The Texas Supreme Court on Friday held that an appraisal district’s valuing of saltwater disposal wells separately from the land on which they are located is a valid appraisal method, rejecting the landowners’ arguments that such valuations double-taxed the wells.
A lawsuit seeking to claw back about $9.4 million from a real estate investment trust that obtained funds from a Ponzi schemer can move forward, a Michigan federal judge ruled Friday.
London-based publisher Pearson PLC is considering simplifying its London property portfolio as part of an ongoing process of becoming more efficient, the company said Friday.
The former head of Cooley LLP's real estate practice, who has represented corporations seeking approval of land use for various projects, has joined DLA Piper as a partner in Northern Virginia, the firm said on Thursday.
A Pennsylvania judge said Thursday he will allow a jury to hear from a scholar of Jewish law about the "cultural norms and business practices" at play in a Philadelphia real estate deal at the center of an investor’s accusations that he was duped by broker Cushman & Wakefield and lawyers at Cozen O'Connor and Blank Rome LLP.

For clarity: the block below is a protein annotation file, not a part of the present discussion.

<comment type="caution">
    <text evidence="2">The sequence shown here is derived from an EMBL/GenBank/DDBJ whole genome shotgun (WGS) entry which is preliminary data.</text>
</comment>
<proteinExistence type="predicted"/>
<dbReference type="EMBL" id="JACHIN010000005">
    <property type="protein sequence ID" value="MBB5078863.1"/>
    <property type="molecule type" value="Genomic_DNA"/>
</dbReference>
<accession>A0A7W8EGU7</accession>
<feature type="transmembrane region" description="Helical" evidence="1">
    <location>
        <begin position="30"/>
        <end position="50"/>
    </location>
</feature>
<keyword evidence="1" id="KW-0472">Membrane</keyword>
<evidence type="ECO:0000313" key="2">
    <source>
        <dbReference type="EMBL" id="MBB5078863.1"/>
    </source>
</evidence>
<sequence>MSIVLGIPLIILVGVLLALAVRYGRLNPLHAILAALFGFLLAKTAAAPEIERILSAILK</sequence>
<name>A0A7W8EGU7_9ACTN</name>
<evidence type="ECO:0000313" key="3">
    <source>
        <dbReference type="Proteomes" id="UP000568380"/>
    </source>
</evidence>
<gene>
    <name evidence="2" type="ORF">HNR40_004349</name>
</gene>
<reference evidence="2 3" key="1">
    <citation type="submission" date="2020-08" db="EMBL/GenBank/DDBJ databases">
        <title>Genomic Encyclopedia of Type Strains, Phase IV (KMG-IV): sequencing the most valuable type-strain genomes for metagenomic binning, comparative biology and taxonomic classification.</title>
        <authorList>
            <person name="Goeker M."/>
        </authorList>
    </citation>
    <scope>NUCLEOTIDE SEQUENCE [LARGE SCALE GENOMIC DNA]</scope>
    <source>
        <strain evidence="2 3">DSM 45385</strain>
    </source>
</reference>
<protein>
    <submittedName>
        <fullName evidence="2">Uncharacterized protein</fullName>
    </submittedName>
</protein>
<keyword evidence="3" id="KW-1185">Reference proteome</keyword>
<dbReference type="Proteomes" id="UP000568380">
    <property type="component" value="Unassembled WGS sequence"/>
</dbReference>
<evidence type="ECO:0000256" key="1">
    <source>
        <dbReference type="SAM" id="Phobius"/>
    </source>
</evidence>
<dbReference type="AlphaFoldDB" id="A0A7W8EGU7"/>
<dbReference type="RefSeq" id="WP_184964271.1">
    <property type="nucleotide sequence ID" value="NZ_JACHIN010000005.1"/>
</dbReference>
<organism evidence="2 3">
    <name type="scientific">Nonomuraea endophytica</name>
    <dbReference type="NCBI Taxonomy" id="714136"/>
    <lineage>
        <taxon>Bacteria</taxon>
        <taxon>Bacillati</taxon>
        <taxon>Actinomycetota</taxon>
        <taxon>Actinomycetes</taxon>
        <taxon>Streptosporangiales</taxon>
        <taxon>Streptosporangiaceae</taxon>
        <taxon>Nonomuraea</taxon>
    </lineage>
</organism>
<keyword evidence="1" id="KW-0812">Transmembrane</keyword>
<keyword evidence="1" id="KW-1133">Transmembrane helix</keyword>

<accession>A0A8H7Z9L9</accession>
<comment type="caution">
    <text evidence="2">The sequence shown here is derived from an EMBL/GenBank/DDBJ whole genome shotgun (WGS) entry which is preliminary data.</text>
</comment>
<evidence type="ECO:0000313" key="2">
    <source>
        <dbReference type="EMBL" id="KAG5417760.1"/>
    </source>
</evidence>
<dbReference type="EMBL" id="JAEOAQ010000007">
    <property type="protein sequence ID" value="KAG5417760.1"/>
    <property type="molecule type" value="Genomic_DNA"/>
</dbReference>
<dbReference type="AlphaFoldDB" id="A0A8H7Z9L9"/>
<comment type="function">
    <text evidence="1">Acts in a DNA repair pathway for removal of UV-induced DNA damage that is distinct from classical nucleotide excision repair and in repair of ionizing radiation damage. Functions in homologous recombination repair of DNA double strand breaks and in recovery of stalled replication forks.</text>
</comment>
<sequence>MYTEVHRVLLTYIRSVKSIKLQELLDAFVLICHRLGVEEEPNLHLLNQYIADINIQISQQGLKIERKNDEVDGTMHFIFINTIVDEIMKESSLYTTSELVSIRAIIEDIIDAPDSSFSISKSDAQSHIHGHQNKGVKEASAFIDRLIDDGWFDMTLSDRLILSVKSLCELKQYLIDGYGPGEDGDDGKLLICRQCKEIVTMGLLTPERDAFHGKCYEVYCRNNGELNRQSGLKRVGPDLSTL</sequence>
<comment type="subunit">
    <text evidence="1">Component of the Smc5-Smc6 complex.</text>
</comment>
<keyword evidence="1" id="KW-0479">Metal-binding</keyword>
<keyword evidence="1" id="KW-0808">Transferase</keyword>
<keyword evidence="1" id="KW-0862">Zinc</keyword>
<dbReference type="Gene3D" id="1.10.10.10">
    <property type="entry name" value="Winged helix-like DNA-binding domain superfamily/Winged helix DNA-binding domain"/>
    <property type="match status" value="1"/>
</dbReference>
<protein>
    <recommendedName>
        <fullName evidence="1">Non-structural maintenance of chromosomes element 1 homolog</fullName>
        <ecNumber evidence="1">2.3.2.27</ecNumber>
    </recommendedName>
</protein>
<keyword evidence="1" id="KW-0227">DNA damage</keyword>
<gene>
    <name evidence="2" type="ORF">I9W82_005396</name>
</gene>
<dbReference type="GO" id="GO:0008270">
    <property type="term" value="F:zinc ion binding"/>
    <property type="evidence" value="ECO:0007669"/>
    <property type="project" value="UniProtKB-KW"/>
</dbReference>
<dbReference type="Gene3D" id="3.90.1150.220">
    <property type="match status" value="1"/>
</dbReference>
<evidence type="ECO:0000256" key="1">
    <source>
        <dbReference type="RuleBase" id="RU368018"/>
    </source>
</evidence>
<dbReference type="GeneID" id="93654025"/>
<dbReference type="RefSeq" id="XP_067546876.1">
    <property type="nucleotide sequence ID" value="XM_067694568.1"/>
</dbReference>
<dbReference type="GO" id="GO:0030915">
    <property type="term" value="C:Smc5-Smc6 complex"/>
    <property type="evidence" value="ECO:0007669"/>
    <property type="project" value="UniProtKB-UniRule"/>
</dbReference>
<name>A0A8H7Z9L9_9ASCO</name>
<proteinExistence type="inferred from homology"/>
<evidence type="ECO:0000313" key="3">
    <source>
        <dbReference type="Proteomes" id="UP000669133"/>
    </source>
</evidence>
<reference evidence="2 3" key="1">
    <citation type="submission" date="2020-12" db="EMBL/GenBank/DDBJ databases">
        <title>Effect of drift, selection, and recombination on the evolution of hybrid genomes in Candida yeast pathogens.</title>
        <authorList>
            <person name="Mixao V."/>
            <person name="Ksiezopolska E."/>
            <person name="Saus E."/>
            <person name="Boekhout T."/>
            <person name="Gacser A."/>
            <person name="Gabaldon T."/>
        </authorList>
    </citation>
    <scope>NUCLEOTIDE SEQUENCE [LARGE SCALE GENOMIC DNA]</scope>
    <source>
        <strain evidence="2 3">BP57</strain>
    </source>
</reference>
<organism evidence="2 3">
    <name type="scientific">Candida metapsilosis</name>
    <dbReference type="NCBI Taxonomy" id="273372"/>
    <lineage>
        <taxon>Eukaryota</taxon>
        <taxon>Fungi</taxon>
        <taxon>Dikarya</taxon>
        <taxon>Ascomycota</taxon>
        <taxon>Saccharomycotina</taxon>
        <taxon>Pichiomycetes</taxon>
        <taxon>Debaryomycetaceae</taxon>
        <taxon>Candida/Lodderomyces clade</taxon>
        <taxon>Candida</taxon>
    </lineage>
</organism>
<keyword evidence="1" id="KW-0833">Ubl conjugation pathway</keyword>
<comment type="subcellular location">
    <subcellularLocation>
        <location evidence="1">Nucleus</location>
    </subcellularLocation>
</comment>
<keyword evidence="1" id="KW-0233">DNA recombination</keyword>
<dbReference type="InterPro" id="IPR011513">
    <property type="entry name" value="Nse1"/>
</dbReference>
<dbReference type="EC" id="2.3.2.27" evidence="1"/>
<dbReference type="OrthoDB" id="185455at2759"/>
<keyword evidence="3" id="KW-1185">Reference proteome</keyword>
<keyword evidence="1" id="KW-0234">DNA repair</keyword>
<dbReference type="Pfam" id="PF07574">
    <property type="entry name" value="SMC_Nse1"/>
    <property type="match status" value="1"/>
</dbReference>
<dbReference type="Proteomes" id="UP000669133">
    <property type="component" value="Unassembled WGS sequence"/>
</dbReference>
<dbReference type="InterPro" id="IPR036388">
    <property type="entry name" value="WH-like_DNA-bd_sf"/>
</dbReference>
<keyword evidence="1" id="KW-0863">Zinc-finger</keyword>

Quicken Loans Inc. has urged the Federal Communications Commission to clarify that a device that dials numbers from a list does not qualify as an “autodialer,” chiming in as the agency seeks input on how it should redefine the term after the D.C. Circuit found it too broad.
Increasingly, corporate social responsibility must be on the radar screen of in-house counsel. Investors are paying more attention to environmental, social and governance issues, and a growing number of shareholder proposals on these subjects should be expected, say attorneys with Ropes & Gray LLP.